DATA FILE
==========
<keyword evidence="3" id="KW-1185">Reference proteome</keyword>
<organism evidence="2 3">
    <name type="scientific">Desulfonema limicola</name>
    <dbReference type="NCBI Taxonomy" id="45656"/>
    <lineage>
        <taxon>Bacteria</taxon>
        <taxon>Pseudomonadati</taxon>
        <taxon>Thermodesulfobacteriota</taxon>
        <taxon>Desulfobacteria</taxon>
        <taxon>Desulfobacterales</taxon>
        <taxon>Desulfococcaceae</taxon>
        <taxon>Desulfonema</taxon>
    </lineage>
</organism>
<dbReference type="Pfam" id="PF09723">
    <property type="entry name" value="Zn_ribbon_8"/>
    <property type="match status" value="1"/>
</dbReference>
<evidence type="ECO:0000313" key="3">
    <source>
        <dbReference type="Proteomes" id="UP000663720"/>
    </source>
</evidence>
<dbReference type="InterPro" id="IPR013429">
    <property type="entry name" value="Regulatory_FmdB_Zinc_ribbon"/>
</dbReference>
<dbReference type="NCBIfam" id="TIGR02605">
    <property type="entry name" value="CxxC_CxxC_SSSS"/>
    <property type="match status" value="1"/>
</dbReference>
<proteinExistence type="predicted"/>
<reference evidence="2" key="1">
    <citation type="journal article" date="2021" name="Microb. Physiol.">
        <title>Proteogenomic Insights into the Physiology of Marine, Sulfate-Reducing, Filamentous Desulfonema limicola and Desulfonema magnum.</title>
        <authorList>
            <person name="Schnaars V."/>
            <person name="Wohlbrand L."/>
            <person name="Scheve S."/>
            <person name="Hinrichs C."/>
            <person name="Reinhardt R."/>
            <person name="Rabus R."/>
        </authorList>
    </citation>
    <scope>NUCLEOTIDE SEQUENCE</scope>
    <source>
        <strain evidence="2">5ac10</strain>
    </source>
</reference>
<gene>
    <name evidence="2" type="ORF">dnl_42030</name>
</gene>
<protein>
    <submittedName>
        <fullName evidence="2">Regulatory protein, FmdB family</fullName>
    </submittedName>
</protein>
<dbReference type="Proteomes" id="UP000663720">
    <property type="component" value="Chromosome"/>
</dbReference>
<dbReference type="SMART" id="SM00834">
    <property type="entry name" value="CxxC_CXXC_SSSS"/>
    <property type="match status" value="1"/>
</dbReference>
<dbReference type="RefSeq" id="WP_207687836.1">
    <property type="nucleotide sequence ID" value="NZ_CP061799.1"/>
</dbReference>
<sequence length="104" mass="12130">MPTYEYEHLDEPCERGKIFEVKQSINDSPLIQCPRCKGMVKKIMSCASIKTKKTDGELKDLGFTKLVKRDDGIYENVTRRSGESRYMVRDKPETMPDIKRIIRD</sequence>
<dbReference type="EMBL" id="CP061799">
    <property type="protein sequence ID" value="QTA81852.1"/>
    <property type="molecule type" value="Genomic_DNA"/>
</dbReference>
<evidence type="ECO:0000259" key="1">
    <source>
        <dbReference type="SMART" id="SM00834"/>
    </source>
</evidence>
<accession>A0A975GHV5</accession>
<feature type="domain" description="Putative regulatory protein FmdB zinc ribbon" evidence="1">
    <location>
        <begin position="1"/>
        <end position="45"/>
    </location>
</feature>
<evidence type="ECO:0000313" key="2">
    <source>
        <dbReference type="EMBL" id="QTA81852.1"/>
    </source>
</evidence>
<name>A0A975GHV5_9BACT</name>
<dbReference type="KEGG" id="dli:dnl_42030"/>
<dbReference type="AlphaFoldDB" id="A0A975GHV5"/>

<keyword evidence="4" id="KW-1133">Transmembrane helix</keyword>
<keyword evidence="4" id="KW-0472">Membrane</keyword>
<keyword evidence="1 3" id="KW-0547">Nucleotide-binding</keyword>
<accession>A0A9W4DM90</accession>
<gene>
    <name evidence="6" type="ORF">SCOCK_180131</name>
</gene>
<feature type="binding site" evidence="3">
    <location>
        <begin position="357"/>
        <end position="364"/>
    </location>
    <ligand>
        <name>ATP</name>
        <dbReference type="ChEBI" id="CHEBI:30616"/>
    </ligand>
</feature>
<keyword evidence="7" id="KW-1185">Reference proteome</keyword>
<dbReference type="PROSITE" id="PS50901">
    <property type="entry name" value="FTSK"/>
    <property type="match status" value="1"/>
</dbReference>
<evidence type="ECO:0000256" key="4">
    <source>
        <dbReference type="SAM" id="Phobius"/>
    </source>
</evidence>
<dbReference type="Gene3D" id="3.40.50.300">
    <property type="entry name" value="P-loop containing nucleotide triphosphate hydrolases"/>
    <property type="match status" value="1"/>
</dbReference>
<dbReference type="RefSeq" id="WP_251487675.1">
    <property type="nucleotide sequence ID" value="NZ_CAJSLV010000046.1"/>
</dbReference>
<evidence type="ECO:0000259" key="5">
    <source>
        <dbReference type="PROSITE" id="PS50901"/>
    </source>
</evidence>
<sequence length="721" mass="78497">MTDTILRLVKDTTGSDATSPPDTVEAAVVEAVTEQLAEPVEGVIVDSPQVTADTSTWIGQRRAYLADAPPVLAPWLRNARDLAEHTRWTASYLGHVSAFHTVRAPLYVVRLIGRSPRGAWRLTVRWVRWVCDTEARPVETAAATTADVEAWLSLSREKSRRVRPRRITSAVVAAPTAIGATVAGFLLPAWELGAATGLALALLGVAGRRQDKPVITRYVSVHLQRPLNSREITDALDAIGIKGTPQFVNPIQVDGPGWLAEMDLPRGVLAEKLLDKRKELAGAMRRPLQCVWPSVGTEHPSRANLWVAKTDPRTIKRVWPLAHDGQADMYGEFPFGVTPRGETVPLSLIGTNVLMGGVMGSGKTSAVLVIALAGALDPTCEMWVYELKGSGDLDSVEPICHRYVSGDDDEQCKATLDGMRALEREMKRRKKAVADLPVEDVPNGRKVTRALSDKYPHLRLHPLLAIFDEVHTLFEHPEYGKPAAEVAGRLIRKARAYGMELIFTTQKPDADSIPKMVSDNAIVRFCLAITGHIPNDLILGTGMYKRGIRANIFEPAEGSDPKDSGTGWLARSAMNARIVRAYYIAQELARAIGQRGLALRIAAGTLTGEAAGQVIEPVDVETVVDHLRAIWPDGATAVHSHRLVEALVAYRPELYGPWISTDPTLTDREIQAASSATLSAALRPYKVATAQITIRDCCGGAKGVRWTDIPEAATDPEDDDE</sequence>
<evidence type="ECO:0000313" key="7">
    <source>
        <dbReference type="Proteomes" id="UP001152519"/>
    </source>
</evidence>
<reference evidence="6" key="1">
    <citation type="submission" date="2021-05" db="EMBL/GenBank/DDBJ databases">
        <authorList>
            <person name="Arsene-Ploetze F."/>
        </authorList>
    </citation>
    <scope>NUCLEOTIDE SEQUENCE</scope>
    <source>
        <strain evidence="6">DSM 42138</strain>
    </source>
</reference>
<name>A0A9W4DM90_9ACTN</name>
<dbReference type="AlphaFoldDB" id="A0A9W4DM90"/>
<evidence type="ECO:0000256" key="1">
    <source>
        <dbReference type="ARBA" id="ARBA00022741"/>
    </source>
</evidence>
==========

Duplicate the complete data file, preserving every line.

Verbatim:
<keyword evidence="3" id="KW-1185">Reference proteome</keyword>
<organism evidence="2 3">
    <name type="scientific">Desulfonema limicola</name>
    <dbReference type="NCBI Taxonomy" id="45656"/>
    <lineage>
        <taxon>Bacteria</taxon>
        <taxon>Pseudomonadati</taxon>
        <taxon>Thermodesulfobacteriota</taxon>
        <taxon>Desulfobacteria</taxon>
        <taxon>Desulfobacterales</taxon>
        <taxon>Desulfococcaceae</taxon>
        <taxon>Desulfonema</taxon>
    </lineage>
</organism>
<dbReference type="Pfam" id="PF09723">
    <property type="entry name" value="Zn_ribbon_8"/>
    <property type="match status" value="1"/>
</dbReference>
<evidence type="ECO:0000313" key="3">
    <source>
        <dbReference type="Proteomes" id="UP000663720"/>
    </source>
</evidence>
<dbReference type="InterPro" id="IPR013429">
    <property type="entry name" value="Regulatory_FmdB_Zinc_ribbon"/>
</dbReference>
<dbReference type="NCBIfam" id="TIGR02605">
    <property type="entry name" value="CxxC_CxxC_SSSS"/>
    <property type="match status" value="1"/>
</dbReference>
<proteinExistence type="predicted"/>
<reference evidence="2" key="1">
    <citation type="journal article" date="2021" name="Microb. Physiol.">
        <title>Proteogenomic Insights into the Physiology of Marine, Sulfate-Reducing, Filamentous Desulfonema limicola and Desulfonema magnum.</title>
        <authorList>
            <person name="Schnaars V."/>
            <person name="Wohlbrand L."/>
            <person name="Scheve S."/>
            <person name="Hinrichs C."/>
            <person name="Reinhardt R."/>
            <person name="Rabus R."/>
        </authorList>
    </citation>
    <scope>NUCLEOTIDE SEQUENCE</scope>
    <source>
        <strain evidence="2">5ac10</strain>
    </source>
</reference>
<gene>
    <name evidence="2" type="ORF">dnl_42030</name>
</gene>
<protein>
    <submittedName>
        <fullName evidence="2">Regulatory protein, FmdB family</fullName>
    </submittedName>
</protein>
<dbReference type="Proteomes" id="UP000663720">
    <property type="component" value="Chromosome"/>
</dbReference>
<dbReference type="SMART" id="SM00834">
    <property type="entry name" value="CxxC_CXXC_SSSS"/>
    <property type="match status" value="1"/>
</dbReference>
<dbReference type="RefSeq" id="WP_207687836.1">
    <property type="nucleotide sequence ID" value="NZ_CP061799.1"/>
</dbReference>
<sequence length="104" mass="12130">MPTYEYEHLDEPCERGKIFEVKQSINDSPLIQCPRCKGMVKKIMSCASIKTKKTDGELKDLGFTKLVKRDDGIYENVTRRSGESRYMVRDKPETMPDIKRIIRD</sequence>
<dbReference type="EMBL" id="CP061799">
    <property type="protein sequence ID" value="QTA81852.1"/>
    <property type="molecule type" value="Genomic_DNA"/>
</dbReference>
<evidence type="ECO:0000259" key="1">
    <source>
        <dbReference type="SMART" id="SM00834"/>
    </source>
</evidence>
<accession>A0A975GHV5</accession>
<feature type="domain" description="Putative regulatory protein FmdB zinc ribbon" evidence="1">
    <location>
        <begin position="1"/>
        <end position="45"/>
    </location>
</feature>
<evidence type="ECO:0000313" key="2">
    <source>
        <dbReference type="EMBL" id="QTA81852.1"/>
    </source>
</evidence>
<name>A0A975GHV5_9BACT</name>
<dbReference type="KEGG" id="dli:dnl_42030"/>
<dbReference type="AlphaFoldDB" id="A0A975GHV5"/>

<keyword evidence="4" id="KW-1133">Transmembrane helix</keyword>
<keyword evidence="4" id="KW-0472">Membrane</keyword>
<keyword evidence="1 3" id="KW-0547">Nucleotide-binding</keyword>
<accession>A0A9W4DM90</accession>
<gene>
    <name evidence="6" type="ORF">SCOCK_180131</name>
</gene>
<feature type="binding site" evidence="3">
    <location>
        <begin position="357"/>
        <end position="364"/>
    </location>
    <ligand>
        <name>ATP</name>
        <dbReference type="ChEBI" id="CHEBI:30616"/>
    </ligand>
</feature>
<keyword evidence="7" id="KW-1185">Reference proteome</keyword>
<dbReference type="PROSITE" id="PS50901">
    <property type="entry name" value="FTSK"/>
    <property type="match status" value="1"/>
</dbReference>
<evidence type="ECO:0000256" key="4">
    <source>
        <dbReference type="SAM" id="Phobius"/>
    </source>
</evidence>
<dbReference type="Gene3D" id="3.40.50.300">
    <property type="entry name" value="P-loop containing nucleotide triphosphate hydrolases"/>
    <property type="match status" value="1"/>
</dbReference>
<dbReference type="RefSeq" id="WP_251487675.1">
    <property type="nucleotide sequence ID" value="NZ_CAJSLV010000046.1"/>
</dbReference>
<evidence type="ECO:0000259" key="5">
    <source>
        <dbReference type="PROSITE" id="PS50901"/>
    </source>
</evidence>
<sequence length="721" mass="78497">MTDTILRLVKDTTGSDATSPPDTVEAAVVEAVTEQLAEPVEGVIVDSPQVTADTSTWIGQRRAYLADAPPVLAPWLRNARDLAEHTRWTASYLGHVSAFHTVRAPLYVVRLIGRSPRGAWRLTVRWVRWVCDTEARPVETAAATTADVEAWLSLSREKSRRVRPRRITSAVVAAPTAIGATVAGFLLPAWELGAATGLALALLGVAGRRQDKPVITRYVSVHLQRPLNSREITDALDAIGIKGTPQFVNPIQVDGPGWLAEMDLPRGVLAEKLLDKRKELAGAMRRPLQCVWPSVGTEHPSRANLWVAKTDPRTIKRVWPLAHDGQADMYGEFPFGVTPRGETVPLSLIGTNVLMGGVMGSGKTSAVLVIALAGALDPTCEMWVYELKGSGDLDSVEPICHRYVSGDDDEQCKATLDGMRALEREMKRRKKAVADLPVEDVPNGRKVTRALSDKYPHLRLHPLLAIFDEVHTLFEHPEYGKPAAEVAGRLIRKARAYGMELIFTTQKPDADSIPKMVSDNAIVRFCLAITGHIPNDLILGTGMYKRGIRANIFEPAEGSDPKDSGTGWLARSAMNARIVRAYYIAQELARAIGQRGLALRIAAGTLTGEAAGQVIEPVDVETVVDHLRAIWPDGATAVHSHRLVEALVAYRPELYGPWISTDPTLTDREIQAASSATLSAALRPYKVATAQITIRDCCGGAKGVRWTDIPEAATDPEDDDE</sequence>
<evidence type="ECO:0000313" key="7">
    <source>
        <dbReference type="Proteomes" id="UP001152519"/>
    </source>
</evidence>
<reference evidence="6" key="1">
    <citation type="submission" date="2021-05" db="EMBL/GenBank/DDBJ databases">
        <authorList>
            <person name="Arsene-Ploetze F."/>
        </authorList>
    </citation>
    <scope>NUCLEOTIDE SEQUENCE</scope>
    <source>
        <strain evidence="6">DSM 42138</strain>
    </source>
</reference>
<name>A0A9W4DM90_9ACTN</name>
<dbReference type="AlphaFoldDB" id="A0A9W4DM90"/>
<evidence type="ECO:0000256" key="1">
    <source>
        <dbReference type="ARBA" id="ARBA00022741"/>
    </source>
</evidence>